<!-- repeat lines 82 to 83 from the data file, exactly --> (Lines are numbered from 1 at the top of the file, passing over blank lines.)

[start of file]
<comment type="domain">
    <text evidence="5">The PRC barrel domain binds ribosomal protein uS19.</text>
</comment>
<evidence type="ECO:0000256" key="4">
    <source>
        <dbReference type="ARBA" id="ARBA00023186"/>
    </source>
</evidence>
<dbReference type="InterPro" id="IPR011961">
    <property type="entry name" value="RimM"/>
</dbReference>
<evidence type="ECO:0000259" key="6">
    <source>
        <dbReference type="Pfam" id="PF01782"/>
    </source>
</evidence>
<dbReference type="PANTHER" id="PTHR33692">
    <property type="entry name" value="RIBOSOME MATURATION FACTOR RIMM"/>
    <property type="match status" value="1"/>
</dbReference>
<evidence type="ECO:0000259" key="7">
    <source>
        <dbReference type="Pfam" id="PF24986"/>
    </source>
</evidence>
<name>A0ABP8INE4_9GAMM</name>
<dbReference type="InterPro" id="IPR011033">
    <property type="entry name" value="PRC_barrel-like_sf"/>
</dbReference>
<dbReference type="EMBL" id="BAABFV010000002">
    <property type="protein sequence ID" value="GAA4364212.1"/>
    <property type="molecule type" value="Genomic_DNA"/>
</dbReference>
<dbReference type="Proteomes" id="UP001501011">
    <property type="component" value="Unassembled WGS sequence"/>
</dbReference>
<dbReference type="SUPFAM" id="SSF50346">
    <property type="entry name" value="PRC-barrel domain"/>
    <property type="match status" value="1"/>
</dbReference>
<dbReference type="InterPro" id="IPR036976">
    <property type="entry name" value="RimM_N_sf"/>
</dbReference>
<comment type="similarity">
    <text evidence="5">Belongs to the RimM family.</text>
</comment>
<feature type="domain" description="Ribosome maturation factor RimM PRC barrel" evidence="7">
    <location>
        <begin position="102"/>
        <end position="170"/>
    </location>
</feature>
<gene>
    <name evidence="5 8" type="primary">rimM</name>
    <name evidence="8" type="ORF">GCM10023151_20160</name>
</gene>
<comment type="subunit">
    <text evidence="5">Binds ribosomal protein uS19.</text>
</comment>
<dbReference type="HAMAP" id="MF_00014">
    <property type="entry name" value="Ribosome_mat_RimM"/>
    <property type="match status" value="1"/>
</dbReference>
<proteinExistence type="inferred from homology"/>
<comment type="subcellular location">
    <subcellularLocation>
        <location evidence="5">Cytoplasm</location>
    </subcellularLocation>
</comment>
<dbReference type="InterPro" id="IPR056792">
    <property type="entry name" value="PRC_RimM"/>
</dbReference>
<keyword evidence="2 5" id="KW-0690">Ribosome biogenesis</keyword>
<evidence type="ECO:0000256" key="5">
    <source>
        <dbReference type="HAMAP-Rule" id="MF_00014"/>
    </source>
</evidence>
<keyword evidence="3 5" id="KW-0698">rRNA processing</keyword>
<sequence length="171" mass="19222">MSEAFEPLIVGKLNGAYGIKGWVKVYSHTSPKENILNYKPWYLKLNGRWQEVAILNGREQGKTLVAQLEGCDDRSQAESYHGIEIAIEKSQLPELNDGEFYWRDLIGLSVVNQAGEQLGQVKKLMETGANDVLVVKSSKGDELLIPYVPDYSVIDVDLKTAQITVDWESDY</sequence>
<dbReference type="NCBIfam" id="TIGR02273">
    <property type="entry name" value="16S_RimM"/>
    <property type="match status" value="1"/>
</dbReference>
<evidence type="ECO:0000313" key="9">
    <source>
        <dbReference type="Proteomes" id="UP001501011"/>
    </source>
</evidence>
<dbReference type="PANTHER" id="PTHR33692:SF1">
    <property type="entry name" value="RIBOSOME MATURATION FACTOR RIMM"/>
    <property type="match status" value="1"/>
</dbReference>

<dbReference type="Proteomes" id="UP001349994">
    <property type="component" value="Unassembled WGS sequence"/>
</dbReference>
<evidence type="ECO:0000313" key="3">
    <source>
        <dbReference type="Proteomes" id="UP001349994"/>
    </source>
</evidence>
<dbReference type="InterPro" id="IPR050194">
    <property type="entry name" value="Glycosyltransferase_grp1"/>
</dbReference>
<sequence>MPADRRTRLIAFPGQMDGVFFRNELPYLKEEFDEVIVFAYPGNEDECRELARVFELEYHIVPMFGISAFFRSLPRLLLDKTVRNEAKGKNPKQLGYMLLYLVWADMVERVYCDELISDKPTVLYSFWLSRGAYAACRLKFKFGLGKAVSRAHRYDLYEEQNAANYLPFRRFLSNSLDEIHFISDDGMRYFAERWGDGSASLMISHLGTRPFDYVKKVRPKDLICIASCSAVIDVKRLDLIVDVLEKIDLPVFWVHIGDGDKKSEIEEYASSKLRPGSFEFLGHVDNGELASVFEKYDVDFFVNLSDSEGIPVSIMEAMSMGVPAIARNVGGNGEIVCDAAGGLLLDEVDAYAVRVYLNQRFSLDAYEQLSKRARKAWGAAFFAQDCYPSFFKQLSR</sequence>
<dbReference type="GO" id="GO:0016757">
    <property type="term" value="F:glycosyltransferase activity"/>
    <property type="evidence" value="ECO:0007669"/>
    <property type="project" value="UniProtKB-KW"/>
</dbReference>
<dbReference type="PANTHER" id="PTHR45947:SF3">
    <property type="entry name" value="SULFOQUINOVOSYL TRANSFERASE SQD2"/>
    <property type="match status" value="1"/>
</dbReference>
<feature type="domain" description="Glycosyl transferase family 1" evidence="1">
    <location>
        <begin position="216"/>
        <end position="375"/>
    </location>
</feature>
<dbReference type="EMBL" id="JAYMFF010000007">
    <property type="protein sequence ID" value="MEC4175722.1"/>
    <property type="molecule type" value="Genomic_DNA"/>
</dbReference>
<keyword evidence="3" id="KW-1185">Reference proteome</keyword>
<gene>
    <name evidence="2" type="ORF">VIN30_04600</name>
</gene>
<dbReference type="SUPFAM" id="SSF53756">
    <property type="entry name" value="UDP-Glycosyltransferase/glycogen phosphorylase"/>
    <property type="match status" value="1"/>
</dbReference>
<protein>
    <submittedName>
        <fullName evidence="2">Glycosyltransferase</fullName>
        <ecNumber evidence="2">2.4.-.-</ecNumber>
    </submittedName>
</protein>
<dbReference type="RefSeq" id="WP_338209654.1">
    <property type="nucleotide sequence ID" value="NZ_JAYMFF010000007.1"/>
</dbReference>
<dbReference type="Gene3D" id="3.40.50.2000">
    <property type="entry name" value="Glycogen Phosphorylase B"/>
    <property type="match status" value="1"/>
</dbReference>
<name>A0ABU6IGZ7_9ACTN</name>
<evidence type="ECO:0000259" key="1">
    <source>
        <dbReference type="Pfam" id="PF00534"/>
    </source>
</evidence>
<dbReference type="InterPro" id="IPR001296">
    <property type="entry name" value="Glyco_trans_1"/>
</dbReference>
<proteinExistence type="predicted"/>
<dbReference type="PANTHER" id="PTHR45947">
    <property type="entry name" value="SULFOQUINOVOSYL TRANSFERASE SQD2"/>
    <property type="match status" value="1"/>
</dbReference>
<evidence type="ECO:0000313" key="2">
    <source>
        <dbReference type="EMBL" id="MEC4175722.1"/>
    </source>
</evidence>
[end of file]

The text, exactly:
    <property type="entry name" value="16S_RimM"/>
    <property type="match status" value="1"/>